The objective of this discussion is to present an intersectional framework to better inform our reading and understanding of contemporary reports of sexual assault and sexual harassment. I posit that contemporary incidents of sexual violence must be read within the historical framework of slavery, where plantations served as the first site of sexual exploitation that has provided the ideological and practical scaffold for the continued erasure of the abuses of Black women and men in the workplace and under the law. This legacy, nonetheless, has yielded a coded language for according visibility to the “deep story” of rape and race in the United States.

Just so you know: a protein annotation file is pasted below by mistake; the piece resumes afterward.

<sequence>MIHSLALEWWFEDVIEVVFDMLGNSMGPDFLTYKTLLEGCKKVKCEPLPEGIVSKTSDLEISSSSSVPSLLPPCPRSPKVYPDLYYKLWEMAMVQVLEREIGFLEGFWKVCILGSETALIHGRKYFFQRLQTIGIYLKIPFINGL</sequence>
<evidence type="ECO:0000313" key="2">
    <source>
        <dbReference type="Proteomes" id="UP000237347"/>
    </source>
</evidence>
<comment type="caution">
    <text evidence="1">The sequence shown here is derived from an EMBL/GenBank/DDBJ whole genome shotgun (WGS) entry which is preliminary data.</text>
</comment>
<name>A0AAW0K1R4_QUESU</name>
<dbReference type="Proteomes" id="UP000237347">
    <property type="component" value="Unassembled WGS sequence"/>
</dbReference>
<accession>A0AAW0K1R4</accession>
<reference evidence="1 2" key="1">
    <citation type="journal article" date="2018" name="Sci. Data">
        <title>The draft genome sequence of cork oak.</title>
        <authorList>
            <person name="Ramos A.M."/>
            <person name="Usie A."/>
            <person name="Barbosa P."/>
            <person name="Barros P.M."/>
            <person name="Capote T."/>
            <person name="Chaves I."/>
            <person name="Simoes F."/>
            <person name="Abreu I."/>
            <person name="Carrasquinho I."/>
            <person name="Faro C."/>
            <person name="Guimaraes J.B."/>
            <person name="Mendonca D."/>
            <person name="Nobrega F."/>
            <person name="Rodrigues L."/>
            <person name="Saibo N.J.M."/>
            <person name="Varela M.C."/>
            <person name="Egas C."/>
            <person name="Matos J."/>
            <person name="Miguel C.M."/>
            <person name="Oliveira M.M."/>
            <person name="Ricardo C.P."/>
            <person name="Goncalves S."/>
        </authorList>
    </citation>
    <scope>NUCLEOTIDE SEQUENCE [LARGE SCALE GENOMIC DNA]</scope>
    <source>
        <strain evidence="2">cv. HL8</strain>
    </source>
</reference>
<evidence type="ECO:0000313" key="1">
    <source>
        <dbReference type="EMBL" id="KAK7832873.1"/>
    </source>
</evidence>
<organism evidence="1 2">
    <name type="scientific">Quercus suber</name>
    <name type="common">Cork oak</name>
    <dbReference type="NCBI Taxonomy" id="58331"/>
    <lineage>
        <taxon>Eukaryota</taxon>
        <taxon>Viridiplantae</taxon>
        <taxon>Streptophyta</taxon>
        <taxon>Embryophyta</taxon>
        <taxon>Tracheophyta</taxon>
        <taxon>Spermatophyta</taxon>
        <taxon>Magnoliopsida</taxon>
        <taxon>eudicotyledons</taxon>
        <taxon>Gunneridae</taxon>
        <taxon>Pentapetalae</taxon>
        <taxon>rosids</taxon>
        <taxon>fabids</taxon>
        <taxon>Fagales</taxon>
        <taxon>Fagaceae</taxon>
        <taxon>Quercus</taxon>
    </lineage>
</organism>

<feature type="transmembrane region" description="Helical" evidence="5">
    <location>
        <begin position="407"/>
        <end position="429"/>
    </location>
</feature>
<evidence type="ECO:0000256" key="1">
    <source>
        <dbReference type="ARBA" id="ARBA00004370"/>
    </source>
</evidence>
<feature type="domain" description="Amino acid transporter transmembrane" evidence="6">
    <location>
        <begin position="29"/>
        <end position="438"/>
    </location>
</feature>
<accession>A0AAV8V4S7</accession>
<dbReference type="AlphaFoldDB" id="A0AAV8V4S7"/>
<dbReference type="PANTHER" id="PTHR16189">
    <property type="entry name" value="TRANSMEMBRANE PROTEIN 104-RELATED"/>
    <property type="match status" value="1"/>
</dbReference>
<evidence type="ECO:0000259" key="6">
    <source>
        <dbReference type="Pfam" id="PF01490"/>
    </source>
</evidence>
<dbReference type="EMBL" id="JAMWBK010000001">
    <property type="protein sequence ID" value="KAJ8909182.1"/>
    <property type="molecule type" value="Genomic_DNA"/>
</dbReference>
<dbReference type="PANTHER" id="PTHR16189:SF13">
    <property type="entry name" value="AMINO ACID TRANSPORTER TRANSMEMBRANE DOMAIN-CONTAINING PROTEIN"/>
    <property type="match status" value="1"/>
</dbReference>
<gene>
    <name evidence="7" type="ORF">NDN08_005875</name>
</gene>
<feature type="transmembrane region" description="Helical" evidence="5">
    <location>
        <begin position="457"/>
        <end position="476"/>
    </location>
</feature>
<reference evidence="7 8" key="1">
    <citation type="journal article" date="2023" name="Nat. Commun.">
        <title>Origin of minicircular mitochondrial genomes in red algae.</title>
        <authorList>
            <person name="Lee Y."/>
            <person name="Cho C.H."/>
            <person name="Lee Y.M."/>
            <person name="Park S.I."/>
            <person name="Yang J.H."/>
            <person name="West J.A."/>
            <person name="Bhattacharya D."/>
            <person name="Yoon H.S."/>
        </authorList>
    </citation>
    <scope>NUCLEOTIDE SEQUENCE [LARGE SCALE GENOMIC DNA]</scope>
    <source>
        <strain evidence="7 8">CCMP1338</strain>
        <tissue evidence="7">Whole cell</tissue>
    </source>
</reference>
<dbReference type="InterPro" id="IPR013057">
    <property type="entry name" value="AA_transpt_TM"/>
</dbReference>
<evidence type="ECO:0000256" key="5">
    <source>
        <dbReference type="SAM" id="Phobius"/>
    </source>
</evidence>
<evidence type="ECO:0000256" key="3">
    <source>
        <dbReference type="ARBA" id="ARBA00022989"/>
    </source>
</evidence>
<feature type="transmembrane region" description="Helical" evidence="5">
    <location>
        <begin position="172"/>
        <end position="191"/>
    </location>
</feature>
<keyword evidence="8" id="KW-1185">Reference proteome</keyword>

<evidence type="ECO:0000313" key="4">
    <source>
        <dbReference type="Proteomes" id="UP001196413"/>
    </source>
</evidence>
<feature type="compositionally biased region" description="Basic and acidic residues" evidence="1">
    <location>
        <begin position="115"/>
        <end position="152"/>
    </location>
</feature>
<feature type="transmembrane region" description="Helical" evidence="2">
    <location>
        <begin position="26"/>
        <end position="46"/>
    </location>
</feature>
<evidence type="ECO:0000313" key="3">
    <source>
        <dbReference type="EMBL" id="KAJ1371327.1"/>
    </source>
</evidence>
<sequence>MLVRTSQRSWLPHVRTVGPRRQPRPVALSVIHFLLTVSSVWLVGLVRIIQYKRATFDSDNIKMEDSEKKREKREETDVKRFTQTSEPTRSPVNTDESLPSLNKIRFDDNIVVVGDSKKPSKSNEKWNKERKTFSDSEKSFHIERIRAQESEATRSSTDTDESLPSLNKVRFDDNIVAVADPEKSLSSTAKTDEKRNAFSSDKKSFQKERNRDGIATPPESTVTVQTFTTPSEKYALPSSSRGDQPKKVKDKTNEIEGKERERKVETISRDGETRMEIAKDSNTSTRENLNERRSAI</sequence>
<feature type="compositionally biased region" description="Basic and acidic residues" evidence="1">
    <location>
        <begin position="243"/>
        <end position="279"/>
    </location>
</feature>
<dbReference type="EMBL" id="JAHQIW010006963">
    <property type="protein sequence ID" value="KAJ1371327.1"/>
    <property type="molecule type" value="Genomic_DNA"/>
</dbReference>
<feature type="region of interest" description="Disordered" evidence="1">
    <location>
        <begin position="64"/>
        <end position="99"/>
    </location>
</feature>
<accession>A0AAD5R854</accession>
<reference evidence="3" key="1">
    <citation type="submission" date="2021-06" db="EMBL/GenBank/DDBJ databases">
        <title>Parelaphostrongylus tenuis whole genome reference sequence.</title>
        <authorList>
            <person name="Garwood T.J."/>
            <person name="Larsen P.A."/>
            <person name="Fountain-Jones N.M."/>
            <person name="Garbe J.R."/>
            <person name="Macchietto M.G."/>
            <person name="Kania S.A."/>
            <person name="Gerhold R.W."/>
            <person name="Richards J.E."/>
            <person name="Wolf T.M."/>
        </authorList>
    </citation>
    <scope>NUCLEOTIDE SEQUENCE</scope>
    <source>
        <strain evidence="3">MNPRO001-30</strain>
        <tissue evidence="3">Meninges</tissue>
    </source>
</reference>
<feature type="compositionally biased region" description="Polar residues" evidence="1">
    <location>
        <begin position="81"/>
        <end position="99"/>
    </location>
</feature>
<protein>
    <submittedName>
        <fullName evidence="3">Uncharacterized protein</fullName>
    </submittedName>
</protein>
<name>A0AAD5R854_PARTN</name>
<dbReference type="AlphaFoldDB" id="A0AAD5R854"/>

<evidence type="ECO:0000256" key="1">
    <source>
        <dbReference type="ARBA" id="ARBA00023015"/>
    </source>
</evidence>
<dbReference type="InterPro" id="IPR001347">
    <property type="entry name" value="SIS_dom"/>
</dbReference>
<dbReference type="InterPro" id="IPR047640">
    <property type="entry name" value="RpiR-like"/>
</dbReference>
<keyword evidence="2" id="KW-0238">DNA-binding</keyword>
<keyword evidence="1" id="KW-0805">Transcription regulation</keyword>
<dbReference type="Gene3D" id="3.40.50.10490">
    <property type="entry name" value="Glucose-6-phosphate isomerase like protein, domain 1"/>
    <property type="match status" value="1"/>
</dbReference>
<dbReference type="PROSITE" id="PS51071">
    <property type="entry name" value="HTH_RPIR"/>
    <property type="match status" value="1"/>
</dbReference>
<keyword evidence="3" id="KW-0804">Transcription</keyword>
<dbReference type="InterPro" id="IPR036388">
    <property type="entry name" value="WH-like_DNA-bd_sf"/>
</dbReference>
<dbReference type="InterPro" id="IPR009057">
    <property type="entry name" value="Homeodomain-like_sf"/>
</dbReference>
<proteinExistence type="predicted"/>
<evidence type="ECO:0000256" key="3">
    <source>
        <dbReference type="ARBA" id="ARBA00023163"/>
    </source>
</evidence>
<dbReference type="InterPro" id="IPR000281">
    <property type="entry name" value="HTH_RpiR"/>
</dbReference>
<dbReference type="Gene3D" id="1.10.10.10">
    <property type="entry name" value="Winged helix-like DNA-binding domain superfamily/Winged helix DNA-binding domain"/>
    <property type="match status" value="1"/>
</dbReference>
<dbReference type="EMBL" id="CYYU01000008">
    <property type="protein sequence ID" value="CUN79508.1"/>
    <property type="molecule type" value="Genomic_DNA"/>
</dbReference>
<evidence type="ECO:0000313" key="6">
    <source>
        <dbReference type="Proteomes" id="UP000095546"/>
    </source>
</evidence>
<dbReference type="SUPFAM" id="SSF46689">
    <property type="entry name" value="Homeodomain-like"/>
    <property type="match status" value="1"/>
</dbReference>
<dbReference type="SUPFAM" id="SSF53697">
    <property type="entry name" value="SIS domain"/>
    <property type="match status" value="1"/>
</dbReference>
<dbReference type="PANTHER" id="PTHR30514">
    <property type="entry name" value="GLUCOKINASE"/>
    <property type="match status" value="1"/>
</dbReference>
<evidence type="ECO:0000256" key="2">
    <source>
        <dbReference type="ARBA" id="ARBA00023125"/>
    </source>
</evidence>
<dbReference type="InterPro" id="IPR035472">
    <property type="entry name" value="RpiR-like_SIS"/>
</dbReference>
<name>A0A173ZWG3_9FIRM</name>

I gratefully acknowledge Marcia Segal, Vasiliki Demos, Enobong (Anna) Branch, Karisma Gilmore, and Shaun Golding for comments and insights on earlier drafts of this paper. Additional thanks to Kenyon College for sabbatical funding of this research project.
Kohlman, M.H. (2022), "Rape on a Subway Train: Reflections on the Politics of Sexual Misconduct, Race, and Erasure", Segal, M.T. and Demos, V. (Ed.) Gender Visibility and Erasure (Advances in Gender Research, Vol. 33), Emerald Publishing Limited, Bingley, pp. 225-241. https://doi.org/10.1108/S1529-212620220000033020
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